Family, faith and education have been the beacons guiding Rick Lucio’s life. He was born in Brownsville, Texas, and is the youngest of 10 children. He said throughout his life he was blessed with tremendous examples from his parents and siblings of humility, never giving up on your dream and understanding right from wrong.
Lucio’s ability to heed advice has paid dividends. Today, the Texas A&M mechanical engineer graduate is the CEO and owner of Hallberg Engineering, Inc. in White Bear Lake, Minn. The electrical and mechanical engineering firm, licensed in 49 states, designs mechanical and electrical systems for all kinds of commercial buildings such as schools, office buildings, healthcare facilities, retail stores and restaurants.
“Early in my life, my inspiration came from my parents,” he said. “My parents definitely taught me right from wrong. Unlimited guidance also came from my older siblings who stressed that education was a necessity and one can be anything if educated. Today, my immediate family is my inspiration. My wife and I instill the same values we grew up with on our children.”
Lucio originally started as a design engineer with Hallberg Engineering in 1998. He worked his way up to project leader, project manager, and vice-president.
In September 2012, while still a senior officer with the company, Lucio approached the Minneapolis MBDA Business Center, operated by the Metropolitan Economic Development Association, to discuss his interest in purchasing Hallberg Engineering. He was looking for support in finding how much the business might be worth, how much capital he might need and how to approach his long term employer with a plan to buy him out.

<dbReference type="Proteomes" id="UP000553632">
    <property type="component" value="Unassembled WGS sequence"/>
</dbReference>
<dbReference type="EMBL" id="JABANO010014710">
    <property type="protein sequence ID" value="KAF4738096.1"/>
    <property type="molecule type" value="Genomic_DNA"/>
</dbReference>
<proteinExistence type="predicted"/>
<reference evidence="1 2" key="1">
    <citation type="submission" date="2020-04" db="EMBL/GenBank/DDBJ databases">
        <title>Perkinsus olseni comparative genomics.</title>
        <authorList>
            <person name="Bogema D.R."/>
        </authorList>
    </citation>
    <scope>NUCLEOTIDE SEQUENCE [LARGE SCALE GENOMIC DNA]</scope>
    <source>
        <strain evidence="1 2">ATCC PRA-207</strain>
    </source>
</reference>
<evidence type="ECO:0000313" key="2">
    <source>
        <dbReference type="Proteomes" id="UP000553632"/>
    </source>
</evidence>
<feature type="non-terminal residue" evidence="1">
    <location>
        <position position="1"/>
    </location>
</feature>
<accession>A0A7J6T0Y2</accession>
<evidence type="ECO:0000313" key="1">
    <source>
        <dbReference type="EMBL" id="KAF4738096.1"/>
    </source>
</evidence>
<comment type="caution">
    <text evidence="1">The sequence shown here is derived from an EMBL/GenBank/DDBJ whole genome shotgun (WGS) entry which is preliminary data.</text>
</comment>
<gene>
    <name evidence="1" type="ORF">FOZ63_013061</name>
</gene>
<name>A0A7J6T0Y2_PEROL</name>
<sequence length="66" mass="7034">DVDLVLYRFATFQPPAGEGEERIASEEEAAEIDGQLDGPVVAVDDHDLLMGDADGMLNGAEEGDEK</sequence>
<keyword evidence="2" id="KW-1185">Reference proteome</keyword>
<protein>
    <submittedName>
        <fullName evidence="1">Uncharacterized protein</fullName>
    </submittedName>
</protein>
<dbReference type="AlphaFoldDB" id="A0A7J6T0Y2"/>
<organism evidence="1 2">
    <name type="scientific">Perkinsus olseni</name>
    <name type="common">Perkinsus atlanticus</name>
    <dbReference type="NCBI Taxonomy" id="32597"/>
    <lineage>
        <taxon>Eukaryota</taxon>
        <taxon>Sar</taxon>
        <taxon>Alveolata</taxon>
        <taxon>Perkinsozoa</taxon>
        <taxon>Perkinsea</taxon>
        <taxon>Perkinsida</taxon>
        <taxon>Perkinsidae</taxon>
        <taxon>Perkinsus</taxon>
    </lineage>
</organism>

“Our center provided a ‘rules of thumb’ valuation, and advised on potential terms and conditions of how the transaction might be structured,” said George Jacobson, Director of the Minneapolis MBDA Business Center.
Jacobson said they assisted Lucio in the development of a plan for a leveraged buy-out and brokered the legal representation and financial plan which was adopted and funded by Wells Fargo. As a result, Hallberg Engineering was able to retain 34 employees and created three new contracted positions.
“My father passed away seven years ago,” Lucio said “But my mother is still alive and I know she’s extremely proud of me.”
He said he lets people talk without interruption and listens. He allows his employees to work what they are experts in and enjoy because he said if the employees are successful in what they do best—he succeeds.
In the end, Lucio claims he has no magic formula for success. He just follows what was instilled in him while growing up, “Don’t stop trying. Keep going and never quit.”